The Weight of Water: A Novel
by Anita Shreve
Oy. Where to begin?
I realized I was skimming pages, something I only do when I’m really bored with a story, so I checked what page I was on.
How is it possible that it moves soooo slow that forty-six pages felt like a hundred?
Know what I don’t need?
– Adjectives in every single sentence.
– The same island described a million times.
– The regular reminder in every chapter that the husband is a poet and (surprise!) liked to drink.
– Reminders every two pages that she’s jealous.
Over and over and over again.
The book flashes between the present, a letter written in the 1800s and descriptions of events from the 1800s. The problem is that it goes something like this:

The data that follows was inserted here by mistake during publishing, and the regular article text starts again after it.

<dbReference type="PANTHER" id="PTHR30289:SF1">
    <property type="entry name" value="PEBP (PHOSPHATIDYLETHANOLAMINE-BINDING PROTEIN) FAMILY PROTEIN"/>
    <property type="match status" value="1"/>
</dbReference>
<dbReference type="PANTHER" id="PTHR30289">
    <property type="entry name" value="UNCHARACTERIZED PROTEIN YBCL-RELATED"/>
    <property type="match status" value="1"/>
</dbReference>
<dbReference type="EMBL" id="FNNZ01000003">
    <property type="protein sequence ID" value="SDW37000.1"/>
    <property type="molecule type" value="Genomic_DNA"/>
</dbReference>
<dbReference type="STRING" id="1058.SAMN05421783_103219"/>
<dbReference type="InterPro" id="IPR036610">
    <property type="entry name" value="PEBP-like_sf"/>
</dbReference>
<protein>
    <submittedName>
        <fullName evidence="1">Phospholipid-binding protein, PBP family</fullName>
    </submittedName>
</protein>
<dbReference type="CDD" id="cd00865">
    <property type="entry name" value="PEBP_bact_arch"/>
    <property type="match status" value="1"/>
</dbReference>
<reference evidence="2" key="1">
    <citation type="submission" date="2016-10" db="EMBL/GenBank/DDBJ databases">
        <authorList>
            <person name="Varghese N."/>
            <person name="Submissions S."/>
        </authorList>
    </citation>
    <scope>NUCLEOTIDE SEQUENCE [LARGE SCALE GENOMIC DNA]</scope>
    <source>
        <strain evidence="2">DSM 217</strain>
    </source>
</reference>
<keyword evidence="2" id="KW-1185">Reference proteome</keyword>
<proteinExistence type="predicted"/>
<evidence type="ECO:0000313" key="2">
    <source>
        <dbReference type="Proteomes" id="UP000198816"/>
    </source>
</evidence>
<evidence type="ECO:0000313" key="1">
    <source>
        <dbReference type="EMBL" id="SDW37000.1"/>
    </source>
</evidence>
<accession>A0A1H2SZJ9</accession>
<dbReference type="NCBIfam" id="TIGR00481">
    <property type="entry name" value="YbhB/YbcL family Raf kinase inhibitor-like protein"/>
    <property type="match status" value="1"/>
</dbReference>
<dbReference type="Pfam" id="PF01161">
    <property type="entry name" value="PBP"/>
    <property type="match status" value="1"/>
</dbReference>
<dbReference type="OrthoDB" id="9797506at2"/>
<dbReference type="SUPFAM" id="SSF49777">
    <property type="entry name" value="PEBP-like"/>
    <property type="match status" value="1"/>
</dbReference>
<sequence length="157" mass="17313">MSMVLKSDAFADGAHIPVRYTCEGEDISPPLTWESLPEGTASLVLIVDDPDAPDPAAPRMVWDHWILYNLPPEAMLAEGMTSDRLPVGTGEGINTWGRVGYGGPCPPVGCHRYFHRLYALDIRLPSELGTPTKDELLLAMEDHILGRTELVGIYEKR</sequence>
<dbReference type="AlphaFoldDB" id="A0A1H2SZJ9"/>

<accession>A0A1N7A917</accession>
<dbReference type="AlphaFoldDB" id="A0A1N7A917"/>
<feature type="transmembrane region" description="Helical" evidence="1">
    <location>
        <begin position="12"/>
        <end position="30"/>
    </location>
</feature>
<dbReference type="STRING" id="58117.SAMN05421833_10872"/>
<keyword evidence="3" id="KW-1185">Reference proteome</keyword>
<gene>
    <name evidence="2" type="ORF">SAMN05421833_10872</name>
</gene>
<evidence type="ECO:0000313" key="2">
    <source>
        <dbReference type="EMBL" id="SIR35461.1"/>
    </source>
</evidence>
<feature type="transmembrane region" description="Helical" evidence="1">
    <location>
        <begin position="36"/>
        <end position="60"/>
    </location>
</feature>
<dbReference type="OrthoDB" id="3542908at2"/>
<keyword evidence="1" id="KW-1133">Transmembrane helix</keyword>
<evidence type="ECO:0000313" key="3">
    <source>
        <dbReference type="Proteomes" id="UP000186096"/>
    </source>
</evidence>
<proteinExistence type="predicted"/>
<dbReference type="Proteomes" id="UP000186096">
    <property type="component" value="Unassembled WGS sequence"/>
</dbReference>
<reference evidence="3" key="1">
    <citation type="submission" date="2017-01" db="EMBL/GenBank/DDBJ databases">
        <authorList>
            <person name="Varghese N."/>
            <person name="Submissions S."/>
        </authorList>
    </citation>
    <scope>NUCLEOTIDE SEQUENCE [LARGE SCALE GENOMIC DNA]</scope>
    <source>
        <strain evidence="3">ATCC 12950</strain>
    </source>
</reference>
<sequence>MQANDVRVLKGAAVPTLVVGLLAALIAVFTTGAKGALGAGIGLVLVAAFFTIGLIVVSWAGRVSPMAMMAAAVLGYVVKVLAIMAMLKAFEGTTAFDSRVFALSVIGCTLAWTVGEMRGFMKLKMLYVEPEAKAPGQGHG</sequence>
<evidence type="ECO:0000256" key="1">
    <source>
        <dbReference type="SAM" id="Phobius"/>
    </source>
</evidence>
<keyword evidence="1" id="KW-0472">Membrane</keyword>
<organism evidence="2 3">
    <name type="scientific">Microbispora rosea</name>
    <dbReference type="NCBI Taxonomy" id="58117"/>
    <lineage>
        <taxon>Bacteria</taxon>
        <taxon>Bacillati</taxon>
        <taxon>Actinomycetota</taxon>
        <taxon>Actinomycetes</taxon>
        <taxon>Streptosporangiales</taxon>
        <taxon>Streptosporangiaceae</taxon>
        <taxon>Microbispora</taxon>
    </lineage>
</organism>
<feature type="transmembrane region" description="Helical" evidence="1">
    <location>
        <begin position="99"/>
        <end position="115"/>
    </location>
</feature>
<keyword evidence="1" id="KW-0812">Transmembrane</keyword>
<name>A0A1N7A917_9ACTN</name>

Women. Stuff from a long time ago. Fishing. Island descriptions. Blah blah blah.
Women. Boating. Island descriptions. Blah blah we’re in the present now blah blah so I hope you were paying attention.
There isn’t even so much as a space between the paragraphs to the let the reader know that Shreve is switching between past and present. The different timelines can easily work if they had been grouped together in larger sections. Instead, you get 2-4 paragraphs of current stuff then jump to 2 paragraphs of history, then back to the present and on and on and on. It feels disjointed and takes you completely out of the story.
Beyond the issue with how the story is told is the story itself. Romantic jealousies, distrust and assumptions that lead to tragedy. It could’ve been good but it failed. Badly. Don’t waste your time with this one.